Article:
Tuesday, September 13, 2011

Evening at the Top of the City

Monday, 05 September

Olympia’s relatives were serious about wanting to get together!

One of them turns out to have a nephew who is a psychiatric case, so she wanted some advice about it, which Demetrios provided her (and the young man’s mother) this morning at a nearby café. Then Olympia’s sister called us in the afternoon and invited us to her home for the evening. We jumped out of bed (siesta every afternoon) and raced to get dressed and ready and to pop into the nearest confectioner’s, as we were to meet them at the taxi stand nearest the Kastro, (“Castle”), the tower fortification of the ancient walls in the heights above the City, near the Church of St. Paul.

We got there before the hour was up and it wasn’t long before a car drove up to us and the man inside motioned us to get in. At first I was confused, but then I recognized the tall, handsome man from the wedding reception, the father of the bride, as by then had become apparent.

Panagiota, Olympia’s sister, lives in a traditional Greek house directly under the Castle, separated from it only by a narrow street. Literally, find the nearest building to the Castle and that’s hers. We were shown into the back yard, from which there is a stunning view of the blue, blue sea—and of course, of entire City, spread out below. The company was gathered around a table on the patio.

Olympia was there (although Nick was not), and all the other people we had met at the reception.

One of them, Olympia’s koumbara, Maria, had lived in Richmond in the past. “I’ve seen you in church,” she told us. Yes, I thought she looked strangely familiar! Another of them, Ioanna, the mother of the bride, is in real estate and speaks excellent English. Of course Olympia’s son Chris does, too, having grown up in Richmond. So with their help, I was able to talk to everyone.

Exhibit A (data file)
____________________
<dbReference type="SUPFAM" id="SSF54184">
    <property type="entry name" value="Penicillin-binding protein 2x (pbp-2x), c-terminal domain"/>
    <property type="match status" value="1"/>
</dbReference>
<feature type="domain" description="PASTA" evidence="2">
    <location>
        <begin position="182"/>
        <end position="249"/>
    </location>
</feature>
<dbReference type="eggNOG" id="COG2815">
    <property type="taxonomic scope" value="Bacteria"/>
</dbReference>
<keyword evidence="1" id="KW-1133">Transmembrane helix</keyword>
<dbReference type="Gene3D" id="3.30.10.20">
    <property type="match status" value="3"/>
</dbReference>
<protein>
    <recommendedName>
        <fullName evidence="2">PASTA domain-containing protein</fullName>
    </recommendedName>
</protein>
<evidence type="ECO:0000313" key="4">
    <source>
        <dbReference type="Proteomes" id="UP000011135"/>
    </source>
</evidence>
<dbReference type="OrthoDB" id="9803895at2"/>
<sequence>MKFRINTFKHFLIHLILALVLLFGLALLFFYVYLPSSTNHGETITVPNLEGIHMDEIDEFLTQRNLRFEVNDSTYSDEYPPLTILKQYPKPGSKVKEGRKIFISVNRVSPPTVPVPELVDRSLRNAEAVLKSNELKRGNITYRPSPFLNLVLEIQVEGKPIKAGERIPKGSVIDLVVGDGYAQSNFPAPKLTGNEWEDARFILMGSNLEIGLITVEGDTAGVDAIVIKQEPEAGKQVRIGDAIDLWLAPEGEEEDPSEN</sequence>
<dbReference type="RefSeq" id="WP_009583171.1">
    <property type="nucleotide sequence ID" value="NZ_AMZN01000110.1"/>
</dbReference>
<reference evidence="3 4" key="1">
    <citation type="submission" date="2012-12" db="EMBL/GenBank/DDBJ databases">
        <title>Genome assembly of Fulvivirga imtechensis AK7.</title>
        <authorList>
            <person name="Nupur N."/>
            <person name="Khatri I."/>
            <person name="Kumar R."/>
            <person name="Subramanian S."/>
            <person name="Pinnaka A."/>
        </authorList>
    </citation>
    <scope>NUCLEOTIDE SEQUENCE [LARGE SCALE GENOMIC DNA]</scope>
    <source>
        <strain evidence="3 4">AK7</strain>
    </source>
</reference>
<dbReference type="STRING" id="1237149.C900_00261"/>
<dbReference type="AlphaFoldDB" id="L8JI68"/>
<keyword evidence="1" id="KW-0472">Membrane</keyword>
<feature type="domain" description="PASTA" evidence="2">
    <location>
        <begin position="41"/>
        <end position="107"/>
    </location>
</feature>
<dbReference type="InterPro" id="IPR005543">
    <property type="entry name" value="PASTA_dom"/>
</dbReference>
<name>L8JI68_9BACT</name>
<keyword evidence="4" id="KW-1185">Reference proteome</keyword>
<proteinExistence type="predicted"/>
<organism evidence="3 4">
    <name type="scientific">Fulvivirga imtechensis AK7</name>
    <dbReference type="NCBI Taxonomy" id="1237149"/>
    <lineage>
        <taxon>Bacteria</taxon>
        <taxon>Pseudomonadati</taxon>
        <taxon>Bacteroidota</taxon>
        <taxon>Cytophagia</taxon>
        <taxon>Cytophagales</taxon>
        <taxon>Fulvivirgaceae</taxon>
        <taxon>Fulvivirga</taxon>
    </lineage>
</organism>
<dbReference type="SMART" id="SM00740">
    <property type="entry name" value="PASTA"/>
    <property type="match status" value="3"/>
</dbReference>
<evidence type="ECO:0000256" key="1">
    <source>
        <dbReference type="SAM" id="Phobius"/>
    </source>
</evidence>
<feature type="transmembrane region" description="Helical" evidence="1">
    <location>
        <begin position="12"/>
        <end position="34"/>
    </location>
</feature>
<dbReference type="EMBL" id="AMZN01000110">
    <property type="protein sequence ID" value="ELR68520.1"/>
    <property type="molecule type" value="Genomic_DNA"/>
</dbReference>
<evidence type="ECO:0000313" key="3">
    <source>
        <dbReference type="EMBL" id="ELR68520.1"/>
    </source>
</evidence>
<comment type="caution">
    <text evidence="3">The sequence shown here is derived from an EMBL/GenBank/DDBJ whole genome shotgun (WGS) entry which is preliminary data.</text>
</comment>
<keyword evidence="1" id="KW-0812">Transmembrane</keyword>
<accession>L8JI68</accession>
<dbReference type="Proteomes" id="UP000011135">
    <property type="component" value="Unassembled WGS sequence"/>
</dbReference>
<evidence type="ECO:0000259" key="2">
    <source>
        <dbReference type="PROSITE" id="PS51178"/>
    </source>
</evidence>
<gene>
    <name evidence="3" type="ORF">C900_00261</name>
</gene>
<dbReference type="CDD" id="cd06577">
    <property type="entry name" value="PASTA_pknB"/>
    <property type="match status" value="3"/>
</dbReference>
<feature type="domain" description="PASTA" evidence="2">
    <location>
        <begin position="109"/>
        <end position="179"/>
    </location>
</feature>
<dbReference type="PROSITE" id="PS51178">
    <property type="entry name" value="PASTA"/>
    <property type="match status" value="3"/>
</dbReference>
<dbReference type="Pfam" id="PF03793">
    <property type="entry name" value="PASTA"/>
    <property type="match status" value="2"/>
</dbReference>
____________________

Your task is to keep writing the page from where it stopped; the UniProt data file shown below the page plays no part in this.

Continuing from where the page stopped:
The parents of the bride are the actual owners of this marvelous piece of real estate; Panagiota transferred the title to them, but she still lives here, too.

There are canaries everywhere, in four different cages, hung about the patio. They started out with one, Ioanna told me; then they were given a second, which turned out to be of the opposite sex. So now the two have multiplied to eight. There is also a pair of chickens, that is, a colorful rooster and a white hen, newly bought to celebrate the wedding. On the wedding day itself, Ioanna dressed them in a bowtie and little veil, respectively. These fowl walk about the yard trailing long streamers of soft fabric. Ioanna explains this is because they are hard to catch; but by grabbing or stepping upon the streamers, she can get them when she needs to.

The trade-off for living in this historic spot with the glorious view is that thousands of other people also want to be here. The first tourists arrive by 7:30 every morning, and in the evenings, young people come to drink and smoke and smooch and whatever. And when they come, they are virtually right upstairs from the house, nothing in between. It’s noisy (and overlooked), says Ioanna, until late at night. Plus, the neighborhood is filled with popular cafes and bars. (Oh, yes, we know what it’s like living near a bar! The Drunken Duck is still very loud whenever there’s a soccer game on television, Greece being currently at the top of her league.)

Panagia, Olympia’s sister, is a walking university. Never mind she has no formal education and spent her working life as a seamstress; she knows a great deal of history and philosophy and mathematics and who knows what else. It makes her a fascinating conversationalist, says Demetrios. She says Napoleon was of Greek descent.

This family has a more Americanized sense of time than many Greeks; everybody rose to leave around 9:30, so we left, too. It was good to have an early evening, as the remnants of my virus were still hanging on. But it was even better to have met so many very good people.